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Near Miss Above O'Hare  
User currently offlineChgoan From United States of America, joined Aug 2003, 230 posts, RR: 0
Posted (10 years 8 months 4 weeks 8 hours ago) and read 4236 times:

By Jon Hilkevitch
Tribune transportation reporter
Published December 10, 2003, 1:27 PM CST

Two aircraft approached O'Hare International Airport on a collision course during Tuesday night's rainy weather, the Federal Aviation Administration said today.

The Mexicana and United Airlines planes were "nose to nose" and rapidly closing on each other when the United pilot, alerted to the danger by an onboard collision-avoidance system, descended abruptly to avoid the other plane, officials said. No injuries were reported.


The incident occurred about 6:45 p.m. during bad weather and is being investigated as a possible pilot error by the Mexicana pilot flying an Airbus A319, said FAA spokesman Tony Molinaro.

"The air-traffic controller told the (Mexicana pilot) to turn left. The plane turned right instead and flew in front of (the United plane)," Molinaro said.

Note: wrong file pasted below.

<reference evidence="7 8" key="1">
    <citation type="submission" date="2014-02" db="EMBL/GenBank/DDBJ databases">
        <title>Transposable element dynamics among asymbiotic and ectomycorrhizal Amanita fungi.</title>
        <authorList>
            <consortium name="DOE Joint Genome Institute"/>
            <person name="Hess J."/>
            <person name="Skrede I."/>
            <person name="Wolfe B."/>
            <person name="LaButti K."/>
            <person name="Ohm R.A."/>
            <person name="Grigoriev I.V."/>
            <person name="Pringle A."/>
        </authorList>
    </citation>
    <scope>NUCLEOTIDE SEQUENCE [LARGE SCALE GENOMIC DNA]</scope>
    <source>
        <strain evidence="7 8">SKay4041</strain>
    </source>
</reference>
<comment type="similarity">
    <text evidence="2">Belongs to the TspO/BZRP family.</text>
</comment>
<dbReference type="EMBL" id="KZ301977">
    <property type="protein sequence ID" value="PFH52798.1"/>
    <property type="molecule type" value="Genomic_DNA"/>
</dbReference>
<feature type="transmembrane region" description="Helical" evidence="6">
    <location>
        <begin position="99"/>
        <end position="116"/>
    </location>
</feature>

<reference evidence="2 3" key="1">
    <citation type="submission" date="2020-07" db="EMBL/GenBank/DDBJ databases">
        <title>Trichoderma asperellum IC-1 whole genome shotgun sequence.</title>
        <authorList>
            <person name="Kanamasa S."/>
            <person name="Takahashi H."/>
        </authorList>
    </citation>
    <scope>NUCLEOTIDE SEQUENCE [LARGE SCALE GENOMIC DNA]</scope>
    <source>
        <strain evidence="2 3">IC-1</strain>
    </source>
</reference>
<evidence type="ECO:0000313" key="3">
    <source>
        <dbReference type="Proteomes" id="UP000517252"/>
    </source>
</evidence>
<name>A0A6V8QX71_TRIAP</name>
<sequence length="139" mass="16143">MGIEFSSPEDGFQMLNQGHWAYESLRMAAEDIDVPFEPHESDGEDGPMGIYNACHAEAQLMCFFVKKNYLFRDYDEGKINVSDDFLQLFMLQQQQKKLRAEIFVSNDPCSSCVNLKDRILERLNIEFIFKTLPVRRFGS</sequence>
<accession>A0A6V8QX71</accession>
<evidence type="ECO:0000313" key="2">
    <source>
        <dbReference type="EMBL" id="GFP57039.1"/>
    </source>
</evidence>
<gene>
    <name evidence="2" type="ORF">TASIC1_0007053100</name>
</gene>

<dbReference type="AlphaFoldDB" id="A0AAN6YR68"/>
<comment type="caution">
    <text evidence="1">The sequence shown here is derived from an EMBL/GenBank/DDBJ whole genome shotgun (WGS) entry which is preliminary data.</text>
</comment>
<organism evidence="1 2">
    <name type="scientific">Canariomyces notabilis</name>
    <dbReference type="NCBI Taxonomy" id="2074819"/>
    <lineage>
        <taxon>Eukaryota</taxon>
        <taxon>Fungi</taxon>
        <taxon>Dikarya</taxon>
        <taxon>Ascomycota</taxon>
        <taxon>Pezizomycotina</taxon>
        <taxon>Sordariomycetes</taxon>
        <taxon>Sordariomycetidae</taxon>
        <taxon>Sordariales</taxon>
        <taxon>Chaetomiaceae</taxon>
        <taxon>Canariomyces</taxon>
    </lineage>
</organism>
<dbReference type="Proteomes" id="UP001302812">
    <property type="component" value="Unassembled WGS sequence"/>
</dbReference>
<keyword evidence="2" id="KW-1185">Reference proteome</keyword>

The planes were 1 mile apart and closing when the United plane diverted, Molinaro said. A minimum 3-mile horizontal spacing is required between planes on the final approach to O'Hare.

The controller working the planes on his radar screen saw the impending disaster and radioed the United pilot to climb immediately. The United pilot, who at about the same time was warned of the conflict by the onboard collision-avoidance technology, reported back that he was already descending.

"The controller, a seasoned veteran, was very shook-up afterwards," said Ray Gibbons, who represents the controllers union at the FAA's facility in Elgin that directs aircraft arriving and departing Chicago-area airports.

The incident marked the latest scare in the Chicago region's busy skies.

The FAA last week released data showing 24 errors by air-traffic controllers had occurred this year at the Elgin facility, up from four errors in 2002. Twelve additional errors were made by O'Hare tower controllers this year, compared to three controller errors in 2002.

Controllers attributed the increase in errors to a rapidly rising number of flights marking the rebound of the aviation industry, and to the airlines' practice of scheduling large volumes of flights at the same time.

Copyright © 2003, Chicago Tribune



17 replies: All unread, jump to last
 
User currently offlineInnocuousFox From United States of America, joined Dec 2003, 2805 posts, RR: 14
Reply 1, posted (10 years 8 months 4 weeks 7 hours ago) and read 4133 times:

Ugh. Not at all pleasant news.


Dave Mark - Intrinsic Algorithm - Reducing the world to mathematical equations!
User currently offlineArtsyman From United States of America, joined Feb 2001, 4745 posts, RR: 34